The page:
Archive for May 26th, 2010

Pass Teavatapu, Tahanea Atoll

Wednesday, May 26th, 2010

We slipped into Tahanea after a calm night of incredibly slow sailing. Our entry was well timed and we eased around the pass reefs into a rare protected spot just before a blow from the southeast.

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We put out a Bahamian mooring (two anchors spread 180° on one line) in a 150’ x 60’ sandy patch, and added a third bow anchor just to hold us off a shallow coral head on the inshore side.

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We spent a quiet week snorkeling, beach combing, and hanging out with Bart, a Dutch vodka mogul who has been singlehanding his one-off 54’ aluminum boat Tranquillo for the past 5 years. 

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Bart is a man of action; he singlehanded to Antarctica and continued west-about around Cape Horn into the Pacific. After a couple of days of high wind boredom we started a kitesurfing support service so Bart could kitesurf and we would have something to do.

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We would launch him off the beach and then pick him up in his zippy dinghy before the sharks got him when he was done. Very entertaining!

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Bart shared his Argentinean barbecuing technique with us. It takes quite a while to grill a 4 lb roast but the results are fantastic.

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There was gluttony all around the beach that night. The hermit crabs were slack jawed at the size of S’s rum and coke.

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We discovered they have incredible powers of coconut detection. K found the very lowest of lowconuts – so we helped ourselves to a refreshing green coconut drink.  We left the empty nut on the ground and watched.

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Within minutes the leaf litter erupted as a scrum of ravenous hermit crabs marched out for bits of newly opened lowconut.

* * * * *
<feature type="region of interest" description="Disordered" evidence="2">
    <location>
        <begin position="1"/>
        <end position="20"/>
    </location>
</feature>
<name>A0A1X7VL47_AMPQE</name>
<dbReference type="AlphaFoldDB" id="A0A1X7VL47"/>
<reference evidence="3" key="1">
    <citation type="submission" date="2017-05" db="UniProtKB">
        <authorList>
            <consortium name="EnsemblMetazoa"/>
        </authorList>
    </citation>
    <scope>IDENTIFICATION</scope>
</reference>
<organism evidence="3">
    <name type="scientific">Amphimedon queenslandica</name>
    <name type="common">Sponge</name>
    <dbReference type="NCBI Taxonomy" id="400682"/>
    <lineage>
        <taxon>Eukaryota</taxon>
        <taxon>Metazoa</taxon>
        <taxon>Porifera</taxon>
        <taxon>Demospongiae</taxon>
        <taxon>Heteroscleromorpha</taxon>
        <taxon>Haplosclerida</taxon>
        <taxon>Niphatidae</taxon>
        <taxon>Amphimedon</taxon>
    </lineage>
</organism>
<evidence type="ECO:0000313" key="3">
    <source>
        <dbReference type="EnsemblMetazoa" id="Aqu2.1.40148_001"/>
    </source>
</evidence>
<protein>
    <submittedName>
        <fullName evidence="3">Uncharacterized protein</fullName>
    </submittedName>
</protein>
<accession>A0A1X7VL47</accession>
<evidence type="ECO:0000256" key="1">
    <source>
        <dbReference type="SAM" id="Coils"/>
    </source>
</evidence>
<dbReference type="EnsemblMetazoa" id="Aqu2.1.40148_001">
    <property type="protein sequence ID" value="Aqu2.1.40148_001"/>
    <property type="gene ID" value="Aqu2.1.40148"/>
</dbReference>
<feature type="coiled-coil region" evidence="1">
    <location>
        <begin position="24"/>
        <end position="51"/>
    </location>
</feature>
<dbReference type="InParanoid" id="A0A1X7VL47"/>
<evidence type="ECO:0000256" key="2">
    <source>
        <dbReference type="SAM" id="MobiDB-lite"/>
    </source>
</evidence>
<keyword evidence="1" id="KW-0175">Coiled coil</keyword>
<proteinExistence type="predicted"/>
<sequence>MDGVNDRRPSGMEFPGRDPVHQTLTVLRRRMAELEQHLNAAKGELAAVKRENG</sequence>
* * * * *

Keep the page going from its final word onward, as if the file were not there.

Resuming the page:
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The weather cleared and we got back to the business of tropical life.

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The small patches of reef on the sandy bank near the boat were full of life, mostly at a very small scale.  We cracked open the tropical fish of the Pacific book we packed across the ocean with us, so we’re able to identify a few.

A dusting of Blue-green Chromises…

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a Moorish Idol (with parrotfish and yellow-tailed dascyllus [dascylli?] in the background),

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and more chromises.

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The bigger corals were full of christmas tree worms,

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which come in a wide variety of colors.

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Here’s one of our new favorites – the big, colorful, luscious-lipped giant clams.

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They also come in many colors.

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Here’s a little Humbug Dascyllus

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A couple of Neon Damsels…

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Um, some other sort of Dascyllus…

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a chain of Convict Tangs

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a Picasso Triggerfish

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a Reticulated Butterflyfish

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a Donald Duckfish (actually, a Saddleback Butterflyfish)

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and a Threadfin Butterflyfish.

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In addition to the ubiquitous Blacktip sharks there were a few larger specimens, not nearly as menacing. 

(a Goatfish)

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(a Flounder)

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(a Parrotfish)

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(a Trumpetfish)

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16°50.89′S 144°41.58′W   25-May-10 21:16 UTC